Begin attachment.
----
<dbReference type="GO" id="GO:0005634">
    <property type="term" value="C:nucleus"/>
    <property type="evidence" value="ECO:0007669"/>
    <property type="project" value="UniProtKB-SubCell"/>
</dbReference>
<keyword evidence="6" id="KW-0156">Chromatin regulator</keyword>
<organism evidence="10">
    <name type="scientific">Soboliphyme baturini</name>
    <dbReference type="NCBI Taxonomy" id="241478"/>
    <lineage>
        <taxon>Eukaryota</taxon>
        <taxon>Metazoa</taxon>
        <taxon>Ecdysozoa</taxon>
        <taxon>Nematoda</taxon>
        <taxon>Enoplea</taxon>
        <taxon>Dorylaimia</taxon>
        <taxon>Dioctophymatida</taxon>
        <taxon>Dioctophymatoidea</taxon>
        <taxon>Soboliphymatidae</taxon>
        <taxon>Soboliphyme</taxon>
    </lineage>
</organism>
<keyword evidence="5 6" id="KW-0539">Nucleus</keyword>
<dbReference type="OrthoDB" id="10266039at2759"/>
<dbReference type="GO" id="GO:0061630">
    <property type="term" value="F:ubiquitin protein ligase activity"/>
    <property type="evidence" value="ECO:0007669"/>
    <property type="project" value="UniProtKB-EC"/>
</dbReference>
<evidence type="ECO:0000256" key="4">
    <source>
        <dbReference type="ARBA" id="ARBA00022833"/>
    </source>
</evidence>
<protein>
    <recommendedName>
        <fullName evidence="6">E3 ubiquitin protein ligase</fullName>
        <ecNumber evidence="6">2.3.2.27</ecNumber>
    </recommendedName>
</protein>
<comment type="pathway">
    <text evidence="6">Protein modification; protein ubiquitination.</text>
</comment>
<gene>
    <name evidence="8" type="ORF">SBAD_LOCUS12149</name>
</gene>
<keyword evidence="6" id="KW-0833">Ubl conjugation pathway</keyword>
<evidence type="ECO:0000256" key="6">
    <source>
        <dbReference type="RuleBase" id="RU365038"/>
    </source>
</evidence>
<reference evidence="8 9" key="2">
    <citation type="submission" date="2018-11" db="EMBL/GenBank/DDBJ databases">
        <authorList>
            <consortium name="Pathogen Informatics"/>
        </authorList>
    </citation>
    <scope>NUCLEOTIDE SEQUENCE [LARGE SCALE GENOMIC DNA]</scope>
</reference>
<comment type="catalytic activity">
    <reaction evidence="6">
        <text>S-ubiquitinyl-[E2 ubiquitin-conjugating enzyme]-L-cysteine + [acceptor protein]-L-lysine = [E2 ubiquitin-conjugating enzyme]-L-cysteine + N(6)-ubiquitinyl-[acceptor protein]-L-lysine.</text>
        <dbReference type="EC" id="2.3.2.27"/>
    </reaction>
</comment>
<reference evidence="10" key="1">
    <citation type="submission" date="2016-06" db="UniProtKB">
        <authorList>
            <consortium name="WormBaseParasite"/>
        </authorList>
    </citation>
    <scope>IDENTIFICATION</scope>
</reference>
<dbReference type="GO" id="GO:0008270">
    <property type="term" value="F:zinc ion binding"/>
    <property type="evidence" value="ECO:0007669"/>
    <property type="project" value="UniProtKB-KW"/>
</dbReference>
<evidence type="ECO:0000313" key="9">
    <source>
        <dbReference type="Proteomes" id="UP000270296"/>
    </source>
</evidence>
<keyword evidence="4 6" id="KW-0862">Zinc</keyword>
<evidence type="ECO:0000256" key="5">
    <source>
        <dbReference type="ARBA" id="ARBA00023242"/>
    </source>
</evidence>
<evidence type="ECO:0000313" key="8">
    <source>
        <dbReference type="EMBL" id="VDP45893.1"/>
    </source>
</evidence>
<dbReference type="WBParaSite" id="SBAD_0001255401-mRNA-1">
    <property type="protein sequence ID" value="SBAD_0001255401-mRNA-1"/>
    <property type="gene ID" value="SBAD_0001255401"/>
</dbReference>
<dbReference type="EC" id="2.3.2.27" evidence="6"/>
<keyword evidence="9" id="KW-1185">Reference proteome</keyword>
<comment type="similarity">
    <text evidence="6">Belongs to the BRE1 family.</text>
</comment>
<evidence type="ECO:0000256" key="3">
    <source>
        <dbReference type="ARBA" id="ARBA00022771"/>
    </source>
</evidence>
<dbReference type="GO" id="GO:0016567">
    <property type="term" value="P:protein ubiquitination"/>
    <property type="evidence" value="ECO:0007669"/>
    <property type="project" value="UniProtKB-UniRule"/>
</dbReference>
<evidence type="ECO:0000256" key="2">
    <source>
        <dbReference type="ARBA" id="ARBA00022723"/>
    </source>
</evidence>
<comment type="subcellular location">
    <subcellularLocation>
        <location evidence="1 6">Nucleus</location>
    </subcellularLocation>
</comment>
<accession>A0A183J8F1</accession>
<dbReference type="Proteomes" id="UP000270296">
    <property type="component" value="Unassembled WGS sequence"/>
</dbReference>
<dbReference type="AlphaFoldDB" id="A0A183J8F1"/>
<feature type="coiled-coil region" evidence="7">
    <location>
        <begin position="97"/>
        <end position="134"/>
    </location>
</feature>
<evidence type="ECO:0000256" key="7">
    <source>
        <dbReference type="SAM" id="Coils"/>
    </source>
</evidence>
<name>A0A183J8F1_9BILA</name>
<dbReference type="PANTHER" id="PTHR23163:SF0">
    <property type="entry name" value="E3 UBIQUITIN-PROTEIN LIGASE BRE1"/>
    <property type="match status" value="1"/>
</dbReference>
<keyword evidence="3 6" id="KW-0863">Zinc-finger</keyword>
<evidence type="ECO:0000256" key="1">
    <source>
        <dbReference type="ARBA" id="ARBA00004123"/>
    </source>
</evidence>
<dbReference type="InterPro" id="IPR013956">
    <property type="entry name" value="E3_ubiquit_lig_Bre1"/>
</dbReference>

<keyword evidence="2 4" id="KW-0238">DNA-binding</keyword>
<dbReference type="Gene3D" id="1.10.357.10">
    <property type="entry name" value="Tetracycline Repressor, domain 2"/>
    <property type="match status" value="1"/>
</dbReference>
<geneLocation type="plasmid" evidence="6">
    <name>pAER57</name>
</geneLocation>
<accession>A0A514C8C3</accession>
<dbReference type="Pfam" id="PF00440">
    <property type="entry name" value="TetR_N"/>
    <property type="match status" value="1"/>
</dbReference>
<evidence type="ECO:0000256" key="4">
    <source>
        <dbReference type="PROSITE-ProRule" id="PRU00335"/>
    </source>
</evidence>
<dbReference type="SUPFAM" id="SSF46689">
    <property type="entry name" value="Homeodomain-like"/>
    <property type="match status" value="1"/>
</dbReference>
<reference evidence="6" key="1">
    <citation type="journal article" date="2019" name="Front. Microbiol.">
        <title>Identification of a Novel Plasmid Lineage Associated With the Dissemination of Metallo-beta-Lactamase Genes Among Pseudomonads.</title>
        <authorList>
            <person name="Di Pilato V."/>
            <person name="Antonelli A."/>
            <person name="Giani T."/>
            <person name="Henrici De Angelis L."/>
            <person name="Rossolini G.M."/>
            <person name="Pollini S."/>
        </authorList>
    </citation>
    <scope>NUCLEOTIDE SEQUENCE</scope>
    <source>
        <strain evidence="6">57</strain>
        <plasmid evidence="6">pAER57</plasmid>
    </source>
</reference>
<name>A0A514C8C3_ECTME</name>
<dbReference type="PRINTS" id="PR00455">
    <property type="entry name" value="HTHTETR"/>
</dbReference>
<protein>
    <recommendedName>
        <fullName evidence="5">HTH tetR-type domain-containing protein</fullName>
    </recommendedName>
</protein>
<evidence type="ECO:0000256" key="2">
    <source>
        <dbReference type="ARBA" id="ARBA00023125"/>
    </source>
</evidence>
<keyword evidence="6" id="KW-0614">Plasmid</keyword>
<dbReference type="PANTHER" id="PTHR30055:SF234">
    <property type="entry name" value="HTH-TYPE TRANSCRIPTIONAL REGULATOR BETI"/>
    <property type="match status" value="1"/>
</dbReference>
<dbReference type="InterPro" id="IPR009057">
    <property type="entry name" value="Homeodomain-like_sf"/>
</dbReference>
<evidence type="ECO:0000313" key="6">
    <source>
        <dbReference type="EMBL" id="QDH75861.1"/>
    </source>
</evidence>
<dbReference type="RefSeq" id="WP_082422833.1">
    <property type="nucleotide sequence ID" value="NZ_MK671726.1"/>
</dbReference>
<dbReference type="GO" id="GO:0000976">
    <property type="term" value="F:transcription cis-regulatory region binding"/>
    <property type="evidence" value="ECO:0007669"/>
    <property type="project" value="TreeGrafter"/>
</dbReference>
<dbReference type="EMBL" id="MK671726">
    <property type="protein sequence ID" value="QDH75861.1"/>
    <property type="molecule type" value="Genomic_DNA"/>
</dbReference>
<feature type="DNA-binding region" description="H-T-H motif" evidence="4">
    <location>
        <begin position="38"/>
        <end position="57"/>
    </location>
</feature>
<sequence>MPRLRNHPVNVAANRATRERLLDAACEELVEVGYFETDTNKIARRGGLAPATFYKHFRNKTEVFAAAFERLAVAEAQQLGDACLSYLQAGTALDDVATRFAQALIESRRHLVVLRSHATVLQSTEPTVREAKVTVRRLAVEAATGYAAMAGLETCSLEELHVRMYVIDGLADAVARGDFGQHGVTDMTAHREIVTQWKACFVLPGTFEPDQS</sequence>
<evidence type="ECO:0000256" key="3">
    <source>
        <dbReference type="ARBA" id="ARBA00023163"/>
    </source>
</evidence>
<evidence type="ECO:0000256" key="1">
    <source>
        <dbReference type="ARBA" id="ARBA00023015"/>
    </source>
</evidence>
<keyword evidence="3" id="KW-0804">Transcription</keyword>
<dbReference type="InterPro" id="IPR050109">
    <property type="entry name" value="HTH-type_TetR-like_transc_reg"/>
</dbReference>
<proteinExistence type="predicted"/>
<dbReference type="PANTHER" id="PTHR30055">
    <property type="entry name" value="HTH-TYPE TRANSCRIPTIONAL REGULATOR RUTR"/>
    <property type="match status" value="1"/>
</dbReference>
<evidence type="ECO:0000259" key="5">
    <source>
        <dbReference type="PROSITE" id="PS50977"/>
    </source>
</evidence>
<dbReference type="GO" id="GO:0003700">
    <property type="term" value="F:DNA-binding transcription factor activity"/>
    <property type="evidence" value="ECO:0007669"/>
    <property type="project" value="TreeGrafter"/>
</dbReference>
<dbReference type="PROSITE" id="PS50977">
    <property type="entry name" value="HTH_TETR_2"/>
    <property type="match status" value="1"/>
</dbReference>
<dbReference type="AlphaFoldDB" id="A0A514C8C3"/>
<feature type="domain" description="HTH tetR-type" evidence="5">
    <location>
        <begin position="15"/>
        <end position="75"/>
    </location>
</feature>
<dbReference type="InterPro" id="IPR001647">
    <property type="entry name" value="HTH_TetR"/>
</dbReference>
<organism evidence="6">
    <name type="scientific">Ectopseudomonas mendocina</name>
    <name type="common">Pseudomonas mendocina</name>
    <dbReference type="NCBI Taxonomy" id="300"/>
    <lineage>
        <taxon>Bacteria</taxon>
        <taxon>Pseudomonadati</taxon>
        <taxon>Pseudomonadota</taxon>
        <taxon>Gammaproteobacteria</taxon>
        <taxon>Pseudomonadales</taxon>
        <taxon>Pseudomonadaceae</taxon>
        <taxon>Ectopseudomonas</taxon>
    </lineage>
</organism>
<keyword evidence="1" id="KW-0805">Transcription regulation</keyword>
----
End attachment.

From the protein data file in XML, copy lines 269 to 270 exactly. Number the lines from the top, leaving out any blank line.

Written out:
</dbReference>
<dbReference type="PROSITE" id="PS50977">